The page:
Again the Administration went to sleep. Instead of
being just another faculty man, the new Board mem-
ber' committed the heresy of voting now and then with
the three students.
Not that he is, or ever was, pledged entirely to stu-
dent interests. It was his vote, for instance, that got
me suspended for a week. He has simply remained a
free agent. If he thought the faculty men were right,
he voted with them.
In short, the Board in Control had been changed
from a unified Administration bloc to a group in which
the students occasionally got what they wanted. At
appointment time, for instance, editors were elected
on merit, capability. Political views and racial dis-
tinctions played no part.
Meanwhile the cries that "something must be done
about The Daily" became very loud. It became some-
thing of a fad to hate The Daily, a touchstone of
whether or not you were a good conservative. Many
of these men did not read The Daily; they merely
hated it, I believe, because such hatred had become
an accepted part of the behavior expected of them.

done. A committee of three professors-Marin, Duf-
fendack and Allen-was appointed to investigate. This
committee takes credit for thinking up the Board re-
vision plan that has been put into effect.
The first time we of The Daily heard of the plan
was one day last spring when Professor Marin called
some of us in for a conference. He painted the pro-
posal in glowing terms. "No, this is certainly not a
move directed against the student members of the
Board," he said. "Actually we want men appointed
who will agree with the students, who will prove
friendly to The Daily." He made pleasant-sounding
promises.
After these preliminaries, the plan was submitted
to the Council. As far as I can determine, there was
some shady business here. The Council recommended
that the plan be submitted to the Board in Control of
Student Publications. Some of the Council members,
friendly to The Daily, agreed1 to pass it merely because
they thought that the Board would reject it.
The publications board would have rejected it-if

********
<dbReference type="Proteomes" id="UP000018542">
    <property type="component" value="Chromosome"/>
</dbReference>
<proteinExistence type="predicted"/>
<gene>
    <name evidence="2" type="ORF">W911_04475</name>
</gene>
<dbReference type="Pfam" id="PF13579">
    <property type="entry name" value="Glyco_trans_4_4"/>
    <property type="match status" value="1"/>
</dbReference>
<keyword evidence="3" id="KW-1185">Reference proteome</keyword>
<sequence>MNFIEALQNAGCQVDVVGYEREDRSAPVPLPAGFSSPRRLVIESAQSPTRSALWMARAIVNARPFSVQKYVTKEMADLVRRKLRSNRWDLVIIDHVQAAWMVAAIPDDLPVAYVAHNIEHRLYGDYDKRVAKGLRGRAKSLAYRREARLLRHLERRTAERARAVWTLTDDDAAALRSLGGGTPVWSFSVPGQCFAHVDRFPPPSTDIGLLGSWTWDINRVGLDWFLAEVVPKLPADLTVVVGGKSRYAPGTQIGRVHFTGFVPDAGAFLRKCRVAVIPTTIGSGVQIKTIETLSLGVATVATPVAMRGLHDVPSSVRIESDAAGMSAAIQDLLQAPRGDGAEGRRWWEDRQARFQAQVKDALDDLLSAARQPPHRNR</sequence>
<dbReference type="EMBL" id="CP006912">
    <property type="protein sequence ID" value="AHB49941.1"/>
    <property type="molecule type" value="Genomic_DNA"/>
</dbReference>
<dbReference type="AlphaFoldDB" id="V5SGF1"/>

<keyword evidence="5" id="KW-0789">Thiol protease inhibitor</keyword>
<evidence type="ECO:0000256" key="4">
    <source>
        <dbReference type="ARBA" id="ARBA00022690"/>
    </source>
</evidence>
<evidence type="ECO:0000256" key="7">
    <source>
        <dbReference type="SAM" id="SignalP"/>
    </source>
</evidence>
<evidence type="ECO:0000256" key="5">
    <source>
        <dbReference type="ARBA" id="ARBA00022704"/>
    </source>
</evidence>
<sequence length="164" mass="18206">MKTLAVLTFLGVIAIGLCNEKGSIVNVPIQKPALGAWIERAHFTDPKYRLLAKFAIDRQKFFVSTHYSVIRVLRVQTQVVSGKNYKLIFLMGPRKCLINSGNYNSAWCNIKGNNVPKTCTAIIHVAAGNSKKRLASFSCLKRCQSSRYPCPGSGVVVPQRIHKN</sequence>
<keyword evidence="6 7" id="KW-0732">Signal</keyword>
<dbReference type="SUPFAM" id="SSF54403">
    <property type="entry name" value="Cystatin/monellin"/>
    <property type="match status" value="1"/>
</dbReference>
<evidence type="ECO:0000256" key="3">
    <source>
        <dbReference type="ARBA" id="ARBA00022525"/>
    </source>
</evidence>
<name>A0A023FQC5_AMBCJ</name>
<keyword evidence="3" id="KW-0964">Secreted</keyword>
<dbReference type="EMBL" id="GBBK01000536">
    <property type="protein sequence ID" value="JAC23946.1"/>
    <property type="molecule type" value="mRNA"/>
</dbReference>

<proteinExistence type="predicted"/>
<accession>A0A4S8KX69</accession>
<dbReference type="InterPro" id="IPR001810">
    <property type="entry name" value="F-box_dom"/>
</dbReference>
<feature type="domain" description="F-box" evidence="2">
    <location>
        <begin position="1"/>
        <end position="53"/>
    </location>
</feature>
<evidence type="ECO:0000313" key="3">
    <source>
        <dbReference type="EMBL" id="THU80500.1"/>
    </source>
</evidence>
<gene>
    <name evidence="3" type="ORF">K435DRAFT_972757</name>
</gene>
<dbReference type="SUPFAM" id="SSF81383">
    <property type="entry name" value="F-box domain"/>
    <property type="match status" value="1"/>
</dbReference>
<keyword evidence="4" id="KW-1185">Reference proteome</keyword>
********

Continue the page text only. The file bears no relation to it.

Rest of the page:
the members had been permitted to vote on it. Dean
Stason described the plan tq the Board, but-since it
was evident a majority of the Board disagreed-no
vote was ever taken.
ALITTLE LATER the Council's recommendation
read "to the Board of Regents" instead of "to the
Board in Control of Student Publications." Council
members are unable to explain how this change in
wording took place.
Dean Stason's report to the Regents said- that the
plan had the support of the publications board. This
was objected to. Dean Stason struck it off before
passing his statement on to the Regents. The Regents
proceeded to pass the measure without consulting the
Board, without knowing-at least by any written re-
port-whether or not the Board had had a chance to
consider its own revision.
The passage took place at the meeting on December
13, 1940. Despite our frequent requests for informa-
tion about the plan, it was not made public until May
1, 1941-and then by means of no official announce-
ment. What happened was that the Board in Control
had to meet in order to make its laws conform to those
adopted by the Regents. The Regents said, in effect,
we have made this change; will you please go through
the formalities of agreeing with us? The letters to
the Board members tipped us of The Daily off to what
had happened and we were able to piece together a
story. Only by this circuitous route was the action
made public at all.
The Board in Control did not rubber-stamp the
plan. It passed a resolution asking a hearing with the
Regents.
During the interim, we of The Daily put up a be-
lated but determined fight. We asked faculty men to
declare their opposition. Most of them expressed their
sympathy with our fight, some of them were willing
to jeopardize their hopes of promotion by makingl
statements for publication. Almost 4,500 students
signed petitions.
THUS BUTTRESSED, we had hopes that something
might come of the Board's hearing with the Re-
gents. The hearing was a farce. The only two Re-
gents who met with the Board were Kipke and Lynch,
two inveterate enemies of The Daily. Our petitions
and faculty statements were so much paper.
So this fight ends. I wonder what the Regents et al